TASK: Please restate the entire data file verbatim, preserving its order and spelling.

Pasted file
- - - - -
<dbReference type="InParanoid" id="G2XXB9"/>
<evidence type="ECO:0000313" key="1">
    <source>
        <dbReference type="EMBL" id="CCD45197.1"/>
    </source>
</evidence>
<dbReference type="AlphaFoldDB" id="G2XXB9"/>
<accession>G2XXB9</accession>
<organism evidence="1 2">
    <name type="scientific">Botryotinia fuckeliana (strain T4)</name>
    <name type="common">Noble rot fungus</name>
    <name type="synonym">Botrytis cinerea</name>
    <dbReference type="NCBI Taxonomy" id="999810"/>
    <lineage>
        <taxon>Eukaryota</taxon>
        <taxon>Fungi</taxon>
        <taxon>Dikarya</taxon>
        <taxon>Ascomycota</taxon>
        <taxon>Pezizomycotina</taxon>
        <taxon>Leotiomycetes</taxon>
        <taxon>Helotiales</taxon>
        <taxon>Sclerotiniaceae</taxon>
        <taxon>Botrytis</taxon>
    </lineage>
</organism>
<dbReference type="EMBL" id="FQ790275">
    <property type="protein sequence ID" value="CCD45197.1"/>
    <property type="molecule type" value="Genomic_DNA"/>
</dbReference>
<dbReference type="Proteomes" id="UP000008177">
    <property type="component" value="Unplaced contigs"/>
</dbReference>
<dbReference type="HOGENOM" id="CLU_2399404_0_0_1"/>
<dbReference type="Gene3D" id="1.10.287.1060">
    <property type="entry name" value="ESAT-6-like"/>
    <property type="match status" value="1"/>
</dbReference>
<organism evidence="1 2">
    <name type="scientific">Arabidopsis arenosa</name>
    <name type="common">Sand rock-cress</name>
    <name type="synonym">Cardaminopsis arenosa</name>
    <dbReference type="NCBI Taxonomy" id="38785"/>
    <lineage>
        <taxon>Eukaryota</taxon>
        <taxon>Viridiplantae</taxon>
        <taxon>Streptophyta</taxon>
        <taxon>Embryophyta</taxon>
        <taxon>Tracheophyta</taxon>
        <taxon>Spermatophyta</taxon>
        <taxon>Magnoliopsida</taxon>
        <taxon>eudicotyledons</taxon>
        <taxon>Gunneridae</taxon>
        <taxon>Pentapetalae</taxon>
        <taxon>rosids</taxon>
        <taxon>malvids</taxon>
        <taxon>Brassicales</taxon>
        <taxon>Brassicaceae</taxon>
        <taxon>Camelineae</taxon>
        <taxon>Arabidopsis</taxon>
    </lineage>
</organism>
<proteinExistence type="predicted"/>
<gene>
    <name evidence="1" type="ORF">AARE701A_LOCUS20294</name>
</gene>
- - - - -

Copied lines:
<dbReference type="InParanoid" id="G2XXB9"/>
<evidence type="ECO:0000313" key="1">
    <source>
        <dbReference type="EMBL" id="CCD45197.1"/>
    </source>
</evidence>
<dbReference type="AlphaFoldDB" id="G2XXB9"/>
<accession>G2XXB9</accession>
<organism evidence="1 2">
    <name type="scientific">Botryotinia fuckeliana (strain T4)</name>
    <name type="common">Noble rot fungus</name>
    <name type="synonym">Botrytis cinerea</name>
    <dbReference type="NCBI Taxonomy" id="999810"/>
    <lineage>
        <taxon>Eukaryota</taxon>
        <taxon>Fungi</taxon>
        <taxon>Dikarya</taxon>
        <taxon>Ascomycota</taxon>
        <taxon>Pezizomycotina</taxon>
        <taxon>Leotiomycetes</taxon>
        <taxon>Helotiales</taxon>
        <taxon>Sclerotiniaceae</taxon>
        <taxon>Botrytis</taxon>
    </lineage>
</organism>
<dbReference type="EMBL" id="FQ790275">
    <property type="protein sequence ID" value="CCD45197.1"/>
    <property type="molecule type" value="Genomic_DNA"/>
</dbReference>
<dbReference type="Proteomes" id="UP000008177">
    <property type="component" value="Unplaced contigs"/>
</dbReference>
<dbReference type="HOGENOM" id="CLU_2399404_0_0_1"/>
<dbReference type="Gene3D" id="1.10.287.1060">
    <property type="entry name" value="ESAT-6-like"/>
    <property type="match status" value="1"/>
</dbReference>
<organism evidence="1 2">
    <name type="scientific">Arabidopsis arenosa</name>
    <name type="common">Sand rock-cress</name>
    <name type="synonym">Cardaminopsis arenosa</name>
    <dbReference type="NCBI Taxonomy" id="38785"/>
    <lineage>
        <taxon>Eukaryota</taxon>
        <taxon>Viridiplantae</taxon>
        <taxon>Streptophyta</taxon>
        <taxon>Embryophyta</taxon>
        <taxon>Tracheophyta</taxon>
        <taxon>Spermatophyta</taxon>
        <taxon>Magnoliopsida</taxon>
        <taxon>eudicotyledons</taxon>
        <taxon>Gunneridae</taxon>
        <taxon>Pentapetalae</taxon>
        <taxon>rosids</taxon>
        <taxon>malvids</taxon>
        <taxon>Brassicales</taxon>
        <taxon>Brassicaceae</taxon>
        <taxon>Camelineae</taxon>
        <taxon>Arabidopsis</taxon>
    </lineage>
</organism>
<proteinExistence type="predicted"/>
<gene>
    <name evidence="1" type="ORF">AARE701A_LOCUS20294</name>
</gene>